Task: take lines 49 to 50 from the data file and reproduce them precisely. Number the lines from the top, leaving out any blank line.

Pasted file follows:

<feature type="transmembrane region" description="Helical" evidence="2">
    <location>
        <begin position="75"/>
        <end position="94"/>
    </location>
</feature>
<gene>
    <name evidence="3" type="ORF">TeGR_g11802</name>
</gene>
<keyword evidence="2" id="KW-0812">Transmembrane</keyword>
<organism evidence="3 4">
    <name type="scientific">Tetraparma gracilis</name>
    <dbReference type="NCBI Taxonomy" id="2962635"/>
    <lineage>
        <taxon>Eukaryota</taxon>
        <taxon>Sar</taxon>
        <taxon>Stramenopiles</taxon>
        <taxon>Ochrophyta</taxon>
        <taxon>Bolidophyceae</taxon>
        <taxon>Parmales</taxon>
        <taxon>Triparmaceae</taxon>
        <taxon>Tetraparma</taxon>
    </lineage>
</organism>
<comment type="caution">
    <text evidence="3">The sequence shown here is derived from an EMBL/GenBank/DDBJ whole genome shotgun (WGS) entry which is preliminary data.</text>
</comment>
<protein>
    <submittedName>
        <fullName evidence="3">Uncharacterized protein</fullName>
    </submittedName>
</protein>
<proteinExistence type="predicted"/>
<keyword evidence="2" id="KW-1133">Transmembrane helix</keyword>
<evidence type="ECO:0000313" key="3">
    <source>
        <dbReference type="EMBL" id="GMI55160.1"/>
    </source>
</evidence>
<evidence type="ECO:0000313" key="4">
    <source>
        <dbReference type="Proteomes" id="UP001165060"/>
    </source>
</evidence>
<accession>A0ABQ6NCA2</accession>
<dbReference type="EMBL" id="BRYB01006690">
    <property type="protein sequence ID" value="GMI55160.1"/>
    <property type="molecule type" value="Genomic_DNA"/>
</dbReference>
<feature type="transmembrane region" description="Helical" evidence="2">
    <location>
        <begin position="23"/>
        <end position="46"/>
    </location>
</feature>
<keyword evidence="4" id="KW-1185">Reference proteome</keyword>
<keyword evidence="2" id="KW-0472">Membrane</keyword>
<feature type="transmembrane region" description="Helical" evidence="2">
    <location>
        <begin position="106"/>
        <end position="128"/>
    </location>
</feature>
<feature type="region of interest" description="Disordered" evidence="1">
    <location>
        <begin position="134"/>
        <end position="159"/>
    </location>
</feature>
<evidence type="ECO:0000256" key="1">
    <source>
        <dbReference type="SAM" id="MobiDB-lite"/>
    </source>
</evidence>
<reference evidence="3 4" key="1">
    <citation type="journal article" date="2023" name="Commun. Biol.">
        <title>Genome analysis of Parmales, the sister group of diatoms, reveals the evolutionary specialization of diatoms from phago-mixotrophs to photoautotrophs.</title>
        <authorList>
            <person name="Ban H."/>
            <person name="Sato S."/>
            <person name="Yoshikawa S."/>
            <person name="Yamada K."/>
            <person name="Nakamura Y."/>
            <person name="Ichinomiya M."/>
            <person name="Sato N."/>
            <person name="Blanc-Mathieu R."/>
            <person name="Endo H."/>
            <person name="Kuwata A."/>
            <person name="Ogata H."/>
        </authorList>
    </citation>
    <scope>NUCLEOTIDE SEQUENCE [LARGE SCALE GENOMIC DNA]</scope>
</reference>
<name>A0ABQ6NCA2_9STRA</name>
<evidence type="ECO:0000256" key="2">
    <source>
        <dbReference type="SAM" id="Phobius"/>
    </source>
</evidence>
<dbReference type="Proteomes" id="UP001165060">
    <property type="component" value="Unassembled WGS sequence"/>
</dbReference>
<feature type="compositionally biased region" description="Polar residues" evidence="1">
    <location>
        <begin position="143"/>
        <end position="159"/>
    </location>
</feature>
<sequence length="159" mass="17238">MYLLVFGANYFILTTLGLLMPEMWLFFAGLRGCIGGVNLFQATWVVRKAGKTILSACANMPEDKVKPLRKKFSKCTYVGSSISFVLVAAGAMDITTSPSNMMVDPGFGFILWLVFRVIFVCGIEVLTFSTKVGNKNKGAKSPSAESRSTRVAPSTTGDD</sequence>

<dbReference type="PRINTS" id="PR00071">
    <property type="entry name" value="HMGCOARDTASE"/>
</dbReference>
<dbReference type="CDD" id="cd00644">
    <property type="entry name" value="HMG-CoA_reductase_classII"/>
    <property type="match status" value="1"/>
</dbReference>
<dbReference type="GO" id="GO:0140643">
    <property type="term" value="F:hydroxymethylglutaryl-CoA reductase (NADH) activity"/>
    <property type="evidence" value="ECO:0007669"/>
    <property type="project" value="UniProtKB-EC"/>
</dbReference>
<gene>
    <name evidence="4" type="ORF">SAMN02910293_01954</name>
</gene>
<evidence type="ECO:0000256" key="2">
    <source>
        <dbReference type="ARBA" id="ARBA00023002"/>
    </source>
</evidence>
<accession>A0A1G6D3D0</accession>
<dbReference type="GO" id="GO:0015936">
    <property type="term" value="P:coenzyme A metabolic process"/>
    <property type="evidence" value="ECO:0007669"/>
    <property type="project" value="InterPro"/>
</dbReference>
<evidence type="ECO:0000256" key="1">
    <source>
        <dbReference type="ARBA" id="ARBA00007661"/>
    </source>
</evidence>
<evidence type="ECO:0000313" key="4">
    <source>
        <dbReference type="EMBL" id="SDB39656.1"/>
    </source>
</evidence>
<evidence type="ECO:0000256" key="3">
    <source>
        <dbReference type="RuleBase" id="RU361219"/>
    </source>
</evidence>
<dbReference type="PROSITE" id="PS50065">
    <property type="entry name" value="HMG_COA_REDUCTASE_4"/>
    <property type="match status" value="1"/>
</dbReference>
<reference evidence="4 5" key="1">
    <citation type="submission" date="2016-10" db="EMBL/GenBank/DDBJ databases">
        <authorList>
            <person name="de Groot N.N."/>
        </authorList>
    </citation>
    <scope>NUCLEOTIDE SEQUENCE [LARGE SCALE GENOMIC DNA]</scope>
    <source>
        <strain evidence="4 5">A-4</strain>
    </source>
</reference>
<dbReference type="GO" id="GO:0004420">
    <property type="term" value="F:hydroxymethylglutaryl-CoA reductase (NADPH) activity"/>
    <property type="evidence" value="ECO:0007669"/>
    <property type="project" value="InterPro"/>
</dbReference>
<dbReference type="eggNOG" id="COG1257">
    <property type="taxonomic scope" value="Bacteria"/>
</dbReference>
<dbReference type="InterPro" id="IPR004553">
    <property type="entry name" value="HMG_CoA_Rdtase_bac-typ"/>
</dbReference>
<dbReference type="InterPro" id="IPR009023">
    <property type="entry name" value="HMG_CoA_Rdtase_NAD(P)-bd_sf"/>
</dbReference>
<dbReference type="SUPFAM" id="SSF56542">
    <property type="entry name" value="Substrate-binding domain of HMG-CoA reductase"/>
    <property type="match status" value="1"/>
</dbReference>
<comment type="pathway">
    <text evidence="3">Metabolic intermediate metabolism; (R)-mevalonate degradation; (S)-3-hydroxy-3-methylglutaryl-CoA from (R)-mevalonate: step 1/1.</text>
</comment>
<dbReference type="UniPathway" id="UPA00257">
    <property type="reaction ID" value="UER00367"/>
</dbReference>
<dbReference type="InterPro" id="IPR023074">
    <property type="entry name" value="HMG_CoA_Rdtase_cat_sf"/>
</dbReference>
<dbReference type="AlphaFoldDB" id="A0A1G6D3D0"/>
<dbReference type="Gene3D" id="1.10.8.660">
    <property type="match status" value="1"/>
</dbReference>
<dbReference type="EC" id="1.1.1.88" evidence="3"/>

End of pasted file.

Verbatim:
</dbReference>
<feature type="transmembrane region" description="Helical" evidence="2">